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Import word-tables using C# RRS feed

  • Question

  • Hi all.

    I have a word-2003 document, with a lot of text and a lot of tables. I need to import some of that to excel. So far I have been using interop, but it take to long time. I think the problem is, that it switch between word and C# for every cell in the tabel. I have tried to copy the whole word document to a string, which is super fast, but it is a bit chaotic to seach the string and export the things I want.

    Then I thought of using openXML to open the .doc file, save it as a .docx file, and then I hoped that the openXML format had some cool functions?

    Regards.

    Thursday, January 5, 2012 12:26 PM

All replies

  • Here are all my different tries..

    First attempt:

    Microsoft.Office.Interop.Word._Application wApp = new Microsoft.
    Office.Interop.Word.Application(); _Document wd = wApp.Documents.Open(filePatch); foreach (Table tb in wd.Tables) { // Look through every cell. }

    Secend attempt: I hoped that this would store one table in a variable, look throug every cell, and then store the next table in the variable. However, this method is just as slow as my first attempt.

    Microsoft.Office.Interop.Word._Application wApp = new Microsoft.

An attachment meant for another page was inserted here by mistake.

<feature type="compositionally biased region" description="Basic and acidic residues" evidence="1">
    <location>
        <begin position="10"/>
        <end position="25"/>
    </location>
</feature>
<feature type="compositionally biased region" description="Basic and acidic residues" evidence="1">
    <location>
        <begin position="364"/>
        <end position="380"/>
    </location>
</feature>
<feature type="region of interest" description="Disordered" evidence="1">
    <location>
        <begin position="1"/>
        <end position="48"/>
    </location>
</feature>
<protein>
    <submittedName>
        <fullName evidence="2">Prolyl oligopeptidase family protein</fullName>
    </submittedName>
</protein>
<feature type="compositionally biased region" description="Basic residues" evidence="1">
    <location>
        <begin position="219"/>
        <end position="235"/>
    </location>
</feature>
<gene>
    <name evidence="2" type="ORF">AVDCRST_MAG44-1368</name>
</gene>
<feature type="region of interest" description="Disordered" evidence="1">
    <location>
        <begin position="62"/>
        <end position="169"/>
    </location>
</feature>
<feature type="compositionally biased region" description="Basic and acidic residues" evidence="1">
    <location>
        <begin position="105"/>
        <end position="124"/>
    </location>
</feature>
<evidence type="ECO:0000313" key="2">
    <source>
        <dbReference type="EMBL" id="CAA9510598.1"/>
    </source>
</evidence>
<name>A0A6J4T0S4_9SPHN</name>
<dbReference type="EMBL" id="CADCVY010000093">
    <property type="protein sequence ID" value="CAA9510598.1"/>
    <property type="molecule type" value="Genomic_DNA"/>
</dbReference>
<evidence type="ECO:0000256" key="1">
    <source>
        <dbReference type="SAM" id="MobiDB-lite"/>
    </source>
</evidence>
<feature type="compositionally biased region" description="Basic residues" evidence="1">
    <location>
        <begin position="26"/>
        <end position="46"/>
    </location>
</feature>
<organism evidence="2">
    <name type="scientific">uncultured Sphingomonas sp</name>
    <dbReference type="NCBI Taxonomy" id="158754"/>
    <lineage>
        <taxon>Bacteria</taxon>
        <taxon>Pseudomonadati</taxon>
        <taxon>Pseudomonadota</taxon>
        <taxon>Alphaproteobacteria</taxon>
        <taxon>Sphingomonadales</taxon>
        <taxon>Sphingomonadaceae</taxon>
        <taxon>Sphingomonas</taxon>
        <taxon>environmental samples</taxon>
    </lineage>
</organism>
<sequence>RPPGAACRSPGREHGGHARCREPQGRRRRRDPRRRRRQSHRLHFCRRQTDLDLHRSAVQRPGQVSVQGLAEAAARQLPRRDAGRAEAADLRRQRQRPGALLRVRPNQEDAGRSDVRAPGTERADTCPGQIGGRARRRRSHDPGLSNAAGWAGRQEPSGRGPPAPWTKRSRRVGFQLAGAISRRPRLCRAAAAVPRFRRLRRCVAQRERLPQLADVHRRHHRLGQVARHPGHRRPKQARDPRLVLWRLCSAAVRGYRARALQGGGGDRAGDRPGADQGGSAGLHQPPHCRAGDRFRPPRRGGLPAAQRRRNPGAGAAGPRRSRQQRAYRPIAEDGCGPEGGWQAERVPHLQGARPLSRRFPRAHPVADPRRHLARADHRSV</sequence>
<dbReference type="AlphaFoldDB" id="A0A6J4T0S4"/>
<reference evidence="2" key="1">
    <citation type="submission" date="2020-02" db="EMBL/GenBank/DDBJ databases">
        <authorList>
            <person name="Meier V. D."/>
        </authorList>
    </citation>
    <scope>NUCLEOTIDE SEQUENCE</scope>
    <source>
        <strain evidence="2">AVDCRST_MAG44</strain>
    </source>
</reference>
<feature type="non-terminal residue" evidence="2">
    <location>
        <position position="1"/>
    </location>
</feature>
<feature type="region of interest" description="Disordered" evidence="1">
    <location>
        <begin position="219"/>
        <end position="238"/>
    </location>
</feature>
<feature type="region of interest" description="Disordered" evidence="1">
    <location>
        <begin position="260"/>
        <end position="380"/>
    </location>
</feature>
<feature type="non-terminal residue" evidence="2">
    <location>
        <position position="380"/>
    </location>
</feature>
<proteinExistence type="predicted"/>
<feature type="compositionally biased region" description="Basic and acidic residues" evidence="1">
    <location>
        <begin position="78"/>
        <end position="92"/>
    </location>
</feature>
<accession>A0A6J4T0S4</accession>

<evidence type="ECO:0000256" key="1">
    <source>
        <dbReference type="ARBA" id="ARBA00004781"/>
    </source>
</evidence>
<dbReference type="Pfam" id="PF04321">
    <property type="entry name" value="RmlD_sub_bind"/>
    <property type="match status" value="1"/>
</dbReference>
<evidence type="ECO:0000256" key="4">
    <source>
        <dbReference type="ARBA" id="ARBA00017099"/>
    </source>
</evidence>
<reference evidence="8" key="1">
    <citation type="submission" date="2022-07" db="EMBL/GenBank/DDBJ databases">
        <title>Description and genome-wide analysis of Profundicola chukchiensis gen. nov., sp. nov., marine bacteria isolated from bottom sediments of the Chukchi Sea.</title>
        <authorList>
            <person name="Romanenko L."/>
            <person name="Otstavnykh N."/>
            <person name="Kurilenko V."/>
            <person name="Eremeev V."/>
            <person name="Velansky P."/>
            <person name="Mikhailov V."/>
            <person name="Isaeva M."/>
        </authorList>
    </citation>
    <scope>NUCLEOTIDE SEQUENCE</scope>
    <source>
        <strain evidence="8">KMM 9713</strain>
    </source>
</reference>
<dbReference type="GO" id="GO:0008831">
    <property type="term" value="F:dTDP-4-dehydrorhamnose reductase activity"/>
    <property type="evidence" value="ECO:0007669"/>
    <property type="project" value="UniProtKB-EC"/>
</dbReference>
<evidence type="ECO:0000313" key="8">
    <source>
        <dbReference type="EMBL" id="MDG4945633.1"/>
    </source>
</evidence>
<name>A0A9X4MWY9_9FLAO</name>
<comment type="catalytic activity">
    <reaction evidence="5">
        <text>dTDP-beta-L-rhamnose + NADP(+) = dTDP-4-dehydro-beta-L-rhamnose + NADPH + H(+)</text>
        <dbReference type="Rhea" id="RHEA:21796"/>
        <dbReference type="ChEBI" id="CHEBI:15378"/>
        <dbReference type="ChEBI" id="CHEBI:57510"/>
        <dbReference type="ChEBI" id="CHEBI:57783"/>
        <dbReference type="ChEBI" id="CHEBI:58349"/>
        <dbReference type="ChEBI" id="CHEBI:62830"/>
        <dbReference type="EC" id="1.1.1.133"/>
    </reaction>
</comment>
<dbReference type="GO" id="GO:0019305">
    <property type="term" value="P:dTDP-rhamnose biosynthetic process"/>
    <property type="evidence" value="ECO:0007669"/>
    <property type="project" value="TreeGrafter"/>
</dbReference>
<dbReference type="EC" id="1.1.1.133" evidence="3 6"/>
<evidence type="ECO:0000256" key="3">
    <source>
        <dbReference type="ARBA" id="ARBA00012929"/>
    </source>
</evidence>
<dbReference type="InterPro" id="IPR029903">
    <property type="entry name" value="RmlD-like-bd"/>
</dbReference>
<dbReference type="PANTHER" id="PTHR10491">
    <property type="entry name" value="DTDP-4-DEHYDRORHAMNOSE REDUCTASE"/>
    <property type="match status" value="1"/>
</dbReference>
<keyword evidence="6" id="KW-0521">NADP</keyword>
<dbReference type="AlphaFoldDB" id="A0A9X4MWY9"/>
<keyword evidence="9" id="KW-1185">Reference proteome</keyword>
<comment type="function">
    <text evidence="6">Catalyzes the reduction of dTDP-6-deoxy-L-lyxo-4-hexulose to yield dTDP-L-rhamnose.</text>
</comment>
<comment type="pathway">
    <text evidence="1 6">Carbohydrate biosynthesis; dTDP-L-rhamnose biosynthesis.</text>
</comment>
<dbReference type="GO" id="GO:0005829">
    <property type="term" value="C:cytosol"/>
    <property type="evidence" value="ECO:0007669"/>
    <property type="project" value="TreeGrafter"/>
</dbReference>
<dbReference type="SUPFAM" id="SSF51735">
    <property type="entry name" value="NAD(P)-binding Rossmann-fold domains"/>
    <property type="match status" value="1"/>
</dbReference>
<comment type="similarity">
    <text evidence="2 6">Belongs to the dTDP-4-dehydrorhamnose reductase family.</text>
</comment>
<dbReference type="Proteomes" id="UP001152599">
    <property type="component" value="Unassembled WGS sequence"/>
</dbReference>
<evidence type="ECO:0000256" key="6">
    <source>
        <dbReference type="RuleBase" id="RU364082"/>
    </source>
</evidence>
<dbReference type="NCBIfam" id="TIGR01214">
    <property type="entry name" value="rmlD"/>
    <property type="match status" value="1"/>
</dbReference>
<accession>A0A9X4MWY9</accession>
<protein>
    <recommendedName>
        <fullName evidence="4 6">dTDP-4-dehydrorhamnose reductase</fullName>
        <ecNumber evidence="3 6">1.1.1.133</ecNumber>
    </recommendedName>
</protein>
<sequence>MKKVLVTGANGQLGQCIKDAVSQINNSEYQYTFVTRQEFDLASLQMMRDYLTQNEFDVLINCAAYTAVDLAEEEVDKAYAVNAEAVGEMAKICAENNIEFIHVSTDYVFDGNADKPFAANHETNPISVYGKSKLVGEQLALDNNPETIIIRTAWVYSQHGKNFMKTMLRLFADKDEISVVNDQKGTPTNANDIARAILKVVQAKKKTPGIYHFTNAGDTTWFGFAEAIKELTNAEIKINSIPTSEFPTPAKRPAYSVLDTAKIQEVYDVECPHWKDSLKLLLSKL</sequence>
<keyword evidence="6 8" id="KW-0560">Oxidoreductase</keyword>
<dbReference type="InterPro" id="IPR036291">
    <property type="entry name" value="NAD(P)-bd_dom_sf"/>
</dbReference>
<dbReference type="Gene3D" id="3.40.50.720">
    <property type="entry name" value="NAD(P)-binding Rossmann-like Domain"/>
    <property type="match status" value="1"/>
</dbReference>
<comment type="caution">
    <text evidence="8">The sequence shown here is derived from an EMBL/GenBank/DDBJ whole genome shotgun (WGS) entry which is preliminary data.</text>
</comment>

Office.Interop.Word.Application(); _Document wd = wApp.Documents.Open(filePatch); for (int j = 1; j < wd.Tables.Count; j++) { Microsoft.Office.Interop.Word.Table tb = wd.Tables[j]; // Look through every cell. }


    And my final attempt: Stores the whole word file in a string. This is really fast, but I can't find a way to sort it, so that I only gets the "cells" that I want.

    Microsoft.Office.Interop.Word._Application wApp = new Microsoft.
    Office.Interop.Word.Application(); _Document wd = wApp.Documents.Open(filePatch); string allText; wd.ActiveWindow.Selection.WholeStory(); wd.ActiveWindow.Selection.Copy(); IDataObject data = Clipboard.GetDataObject(); allText = data.GetData(DataFormats.Text).ToString();

     

    I really hope you can help me.

     

    • Edited by the_julle Thursday, January 5, 2012 2:32 PM
    Thursday, January 5, 2012 2:28 PM
  • Hi Julie

    Open XML can't work with *.doc files. That's the old binary file format. Open XML is a completely different file format (a zipped package of XML files).

    The most efficient method, using the Interop, would probably be to extract the Word table information into an array, then assign the array to a Range in Excel. That's usually pretty fast on the Excel side.

    A way to speed things up on the Word side is to use the ConvertTableToText method to convert the table to a delimited string (think of the content of a *.csv file for an example). Read that string into memory, convert it to an array. This could only be a problem if the cells contain new paragraph marks, as Word will use these as the record (row) delimiters. So you'd need to replace the paragraph marks with a different character before coverting the table to text. And before you dump it in Excel you'd need to change it to the new line character Excel uses (Char 10, as I recall).

    Another possibility would be to use Table.Range.XML to pick up the table content as XML, then transform that to an array. But you'd have to work through all the "extraneous" information (formatting, etc.) to boil the XML down to just the data in the table cells.


    Cindy Meister, VSTO/Word MVP
    Friday, January 6, 2012 1:17 PM
    Moderator
  • Hi Cindy.

    Thank you very much for answering.